It’s your identity, protect it
It’s Christmas, that season of peace on Earth, consumerism and identity theft. You’ve heard the horror stories: credit destroyed, criminal records augmented, jobs lost. Yeah, identity theft is serious business—some 10 million Americans are victimized in this way every year—and maybe you’re a little more at risk during the Christmas season, but it’s only because you and your wallet are shopping more.
The most common identity theft, despite what you’ve heard, is not thieves going through your trash looking for account numbers, although that undoubtedly happens. It’s not even performed by greasy thieves with dew rags and crank habits. The most common identity theft is performed by family members who have access to your credit cards, account numbers and passwords.
However, there are some things you can do to prevent identity theft, and this is a good time of year to reiterate them. New Year’s Day would be a good time to change passwords to help moderate any security breaches that have already happened.
The first thing you want to do is opt out of junk mail credit-card offerings by calling 888-567-8688. This is simply to prevent a would-be thief from applying for a credit card in your name.
Check your credit reports. According to the Federal Trade Commission, you can visit www.AnnualCreditReport.com or call (877) 322-8228, a service created by the big three credit reporting companies, to order your free credit reports each year. You also can write: Annual Credit Report Request Service, P.O. Box 105281, Atlanta, GA 30348-5281.
Report any suspicious activity on your credit-card, debit-card or bank statements within 60 days to limit your liability. Check your statements every month.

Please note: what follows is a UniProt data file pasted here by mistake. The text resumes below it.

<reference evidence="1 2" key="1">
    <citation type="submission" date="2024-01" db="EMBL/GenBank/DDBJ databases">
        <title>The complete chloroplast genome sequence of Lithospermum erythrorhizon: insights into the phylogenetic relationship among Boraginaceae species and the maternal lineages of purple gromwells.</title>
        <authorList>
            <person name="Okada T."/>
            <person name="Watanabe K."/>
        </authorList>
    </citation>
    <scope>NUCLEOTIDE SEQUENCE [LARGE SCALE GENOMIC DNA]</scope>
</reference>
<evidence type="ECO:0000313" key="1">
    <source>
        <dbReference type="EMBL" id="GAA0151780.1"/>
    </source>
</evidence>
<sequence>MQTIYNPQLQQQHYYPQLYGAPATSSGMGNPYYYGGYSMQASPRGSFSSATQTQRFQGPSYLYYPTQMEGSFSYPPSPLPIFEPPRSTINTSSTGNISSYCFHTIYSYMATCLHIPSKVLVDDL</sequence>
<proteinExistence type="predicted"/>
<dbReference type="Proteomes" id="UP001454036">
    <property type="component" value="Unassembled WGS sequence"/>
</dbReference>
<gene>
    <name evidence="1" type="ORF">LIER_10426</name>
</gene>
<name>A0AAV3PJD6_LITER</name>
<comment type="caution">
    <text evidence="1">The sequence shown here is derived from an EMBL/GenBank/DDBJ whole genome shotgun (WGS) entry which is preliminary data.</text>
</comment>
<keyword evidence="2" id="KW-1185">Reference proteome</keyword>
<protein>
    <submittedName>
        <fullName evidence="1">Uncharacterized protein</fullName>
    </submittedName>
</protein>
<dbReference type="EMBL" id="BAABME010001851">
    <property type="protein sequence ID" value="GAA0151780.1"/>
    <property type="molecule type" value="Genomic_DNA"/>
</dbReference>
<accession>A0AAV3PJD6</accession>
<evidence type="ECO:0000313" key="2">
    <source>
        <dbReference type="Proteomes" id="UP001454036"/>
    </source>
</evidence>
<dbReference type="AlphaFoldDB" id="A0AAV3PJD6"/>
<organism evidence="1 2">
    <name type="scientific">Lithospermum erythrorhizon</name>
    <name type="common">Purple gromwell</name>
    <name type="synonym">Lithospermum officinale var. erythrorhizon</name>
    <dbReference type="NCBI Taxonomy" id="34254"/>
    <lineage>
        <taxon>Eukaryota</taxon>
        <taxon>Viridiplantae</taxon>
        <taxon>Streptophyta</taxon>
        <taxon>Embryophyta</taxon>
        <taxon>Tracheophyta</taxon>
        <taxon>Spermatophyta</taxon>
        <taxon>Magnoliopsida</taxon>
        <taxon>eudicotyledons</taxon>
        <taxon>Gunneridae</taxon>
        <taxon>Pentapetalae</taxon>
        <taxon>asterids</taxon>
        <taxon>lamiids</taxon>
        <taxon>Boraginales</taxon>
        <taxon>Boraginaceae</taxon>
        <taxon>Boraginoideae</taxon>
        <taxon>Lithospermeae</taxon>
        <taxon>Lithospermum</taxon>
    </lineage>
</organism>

Don’t carry your Social Security number in your wallet or purse.
You don’t have to shred financial papers before you throw them out—this is really an uncommon type of identity theft—but it couldn’t hurt.
Victims of identity theft can request a seven-year fraud alert on their reports. This requires creditors to contact them before issuing a line of credit.
Don’t give out personal information on the phone, through the mail, or over the Internet unless you know who you are dealing with. You’d think this would be a no-brainer, but even sophisticated Internet users can get fooled by a good phishing scam. (This is when you get an e-mail message that looks like it’s from a company, bank, credit card company or even eBay, including the use of the company trademark. It seeks financial information, often under the guise of “confirming” your account information.")
Don’t click on any links on unsolicited e-mails. Those who do so risk downloading spyware and viruses.
Finally, use a little common sense in creating passwords. Don’t use Social Security numbers, your children’s names, mother’s maiden name or other information that you have included in other Web sites that may have been compromised. Use a combination of numbers and letters, and short phrases (l0ve2bite) are better than one-word passwords. If you must keep a list of passwords, don’t store it on your computer, keep it on paper in a different room than your computer.